2. Southern, 142.
  3. See Theses 1-4. Luther, Martin. “95 Theses.” Project Wittenberg. Accessed October 29, 2022. https://www.projectwittenberg.org/pub/resources/text/wittenberg/luther/web/ninetyfive.html.
  4. Philip Schaff and David S. Schaff, History of the Christian Church Volume VI: The Middle Ages from Boniface VIII to the Protestant Reformation (Grand Rapids, MI: William B. Eerdmans Publishing Company, 1994) 341.
  5. William Tyndale, The Works of William Tyndale, vol. 1 (Edinburgh: Banner of Truth Trust, 2010) 207.


Jared Lovell

Jared Lovell is a deacon in the Reformed Episcopal Church serving Grace RE Church in Scranton, Pennsylvania. Jared is a classical educator, teaching European and American history at Memoria Press Online Academy, and is a teaching fellow at the Wayside School.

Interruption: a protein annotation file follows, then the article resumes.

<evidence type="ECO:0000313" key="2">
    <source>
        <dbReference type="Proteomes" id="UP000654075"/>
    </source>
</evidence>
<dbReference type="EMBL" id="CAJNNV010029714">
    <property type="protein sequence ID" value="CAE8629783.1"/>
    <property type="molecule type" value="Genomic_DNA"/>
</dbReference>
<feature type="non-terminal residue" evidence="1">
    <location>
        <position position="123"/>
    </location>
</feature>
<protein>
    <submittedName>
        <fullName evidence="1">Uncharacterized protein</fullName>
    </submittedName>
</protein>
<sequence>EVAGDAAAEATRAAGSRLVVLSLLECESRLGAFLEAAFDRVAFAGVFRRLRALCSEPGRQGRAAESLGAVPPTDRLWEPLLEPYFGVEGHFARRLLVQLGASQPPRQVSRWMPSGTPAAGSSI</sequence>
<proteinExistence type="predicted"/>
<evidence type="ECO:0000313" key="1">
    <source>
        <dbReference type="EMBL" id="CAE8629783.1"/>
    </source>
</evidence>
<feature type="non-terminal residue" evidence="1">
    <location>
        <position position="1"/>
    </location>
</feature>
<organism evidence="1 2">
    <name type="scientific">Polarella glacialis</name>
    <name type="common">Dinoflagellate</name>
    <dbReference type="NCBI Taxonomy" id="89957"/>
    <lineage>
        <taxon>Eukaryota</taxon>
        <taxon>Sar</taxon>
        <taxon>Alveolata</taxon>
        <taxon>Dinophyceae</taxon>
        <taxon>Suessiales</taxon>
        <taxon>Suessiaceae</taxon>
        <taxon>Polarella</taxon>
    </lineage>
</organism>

'Exchanging Two Swords for Two Kingdoms' has no comments

Be the first to comment this post!

Would you like to share your thoughts?

Your email address will not be published.

This site uses Akismet to reduce spam. Learn how your comment data is processed.

(c) 2024 North American Anglican